Diego Velazquez

Diego VelazquezOn this day in 1755, Nathan Hale was born. He is know for his death. When he was being hanged by the British as a spy, he said, “I only regret that I have but one life to give for my country.” Maybe he didn’t actually say it. But after people die, they become mythical. “When the legend becomes fact, print the legend.” And so of course Nathan Hale said that his only regret was blah blah blah. He was 21 when he was put to death.

Speaking of the Revolutionary War, American painter John Trumbull was born in 1756. He really wasn’t very good. The Russian Romantic poet Alexander Pushkin was born in 1799. Radio pioneer Karl Ferdinand Braun was born in 1850. And scandalous Flowers in the Attic author V. C. Andrews was born in 1923.

Bass/stick player Tony Levin is 67 years old today. The great singer Holly Near is 64. Here she is singing “Gentle Angry People”:

And speaking of lesbians, Sandra Bernhard is 58. The great tennis player Bjorn Borg is 47. Borg allows me to spend a moment talking about how much watching tennis on TV sucks. Borg was known for his heavy top-spinned fore and backhands. But watching tennis on TV, you would never know that they put spins on the ball at all. In other words, 90% of the craft of tennis playing is lost on TV. It’s a great game, but you really have to be there.

But as much as I admire Borg and Near, the day belongs to the great Spanish Baroque painter Diego Velazquez who was born in 1599. He is mostly known for his portraiture, but I prefer his historical and “everyday” painting.

Happy birthday Diego Velazquez!

Gas Mileage Ain’t All You Think

SUVBrad Plumer presented a fun math problem this morning. But instead of using it to discuss why math makes everything better, he insisted upon discussing policy. Environmental policy, in fact. Now I’m all for that. You can decide for yourself if the article is worth reading from its title, Want to Boost Fuel Economy? Stop Thinking About Miles Per Gallon. It is worth reading! But I will give you the important conclusion: small increases in the mpg of gas hogs are far more important than big increases in the mpg of tiny cars that already have decent fuel economy. In other words, if you are shopping for a hybrid, mpg doesn’t matter that much. But if you are shopping for an SUV, you should pay close attention to minor differences in competing model fuel ratings.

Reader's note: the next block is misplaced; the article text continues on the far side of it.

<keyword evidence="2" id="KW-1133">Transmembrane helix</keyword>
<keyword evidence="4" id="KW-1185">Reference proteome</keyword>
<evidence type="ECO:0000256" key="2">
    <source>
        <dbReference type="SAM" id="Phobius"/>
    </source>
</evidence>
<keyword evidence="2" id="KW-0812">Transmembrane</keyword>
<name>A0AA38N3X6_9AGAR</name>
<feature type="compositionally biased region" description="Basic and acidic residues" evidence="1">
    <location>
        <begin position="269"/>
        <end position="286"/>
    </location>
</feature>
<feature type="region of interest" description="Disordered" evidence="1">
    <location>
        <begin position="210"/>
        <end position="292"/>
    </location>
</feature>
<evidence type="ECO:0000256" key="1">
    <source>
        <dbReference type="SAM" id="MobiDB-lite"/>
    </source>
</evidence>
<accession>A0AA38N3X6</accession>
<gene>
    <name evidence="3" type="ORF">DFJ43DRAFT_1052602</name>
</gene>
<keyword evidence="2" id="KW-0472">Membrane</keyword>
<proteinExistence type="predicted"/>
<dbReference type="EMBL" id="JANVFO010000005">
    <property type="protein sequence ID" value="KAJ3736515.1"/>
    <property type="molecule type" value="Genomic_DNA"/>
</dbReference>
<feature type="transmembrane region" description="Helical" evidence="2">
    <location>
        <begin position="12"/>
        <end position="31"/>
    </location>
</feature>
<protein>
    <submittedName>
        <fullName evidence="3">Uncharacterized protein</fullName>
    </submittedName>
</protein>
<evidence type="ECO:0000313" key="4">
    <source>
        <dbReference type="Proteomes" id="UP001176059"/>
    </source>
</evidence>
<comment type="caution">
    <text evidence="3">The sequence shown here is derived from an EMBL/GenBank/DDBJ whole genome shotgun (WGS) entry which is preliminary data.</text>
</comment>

How do we know this? Mathematics! All is revealed in the following puzzle:

Dylan decides to get rid of his Toyota Corolla, which gets 29 mpg, and buys a shiny new Prius, which gets 50 mpg.

Sarah, meanwhile, is selling her hulking Chevrolet Suburban, which gets just 12 mpg, and buying a nearly-as-hulking Cadillac Escalade, which gets 15 mpg.

Assuming they both drive the same amount each year, who just saved more gas by upgrading?

Let’s assume that x is the number of miles that Dylan and Sarah each drive in a year. (I’ve already lost you, haven’t I? Pay attention! This is not just interesting; it is fun.) That means that the gallons of gas they each use is given by x divided by the mpg they get. So originally, Dylan uses x/29 gallons of gas per year. With his new car, he uses x/50 gallons. Similarly, Sarah uses x/12 gallons and x/15 gallons. The amount of gas they each save is given by the amount of gas they use with the new car subtracted from the amount they used with the old car:

δD = x (1/29 – 1/50)    and    δS = x (1/12 – 1/15)

To figure out who saves more gas, we just divide these two equations. This causes the number of miles (x) to cancel out and we get:

δS/δD = (1/12 – 1/15) / (1/29 – 1/50) = 1.15

So Sarah will always save 15% more gas than Dylan for her small 3 mpg increase (25%) compared to his large 21 mpg increase (72%). You probably already know why this is: Sarah starts by using a huge amount of gas. In Plumer’s example, he uses 1,000 miles for his x value and finds that while Dylan decreases his gas consumption from 34 to 20, Sarah reduces her consumption from 83 to 67. In other words, she has more gas usage to save. Or think of it this way: imagine you have a car that gets a million miles to the gallon. If you drive 1,000 miles, you would only use 0.001 gallons of fuel. Getting a car with better gas mileage can’t same you more than 0.001 gallons.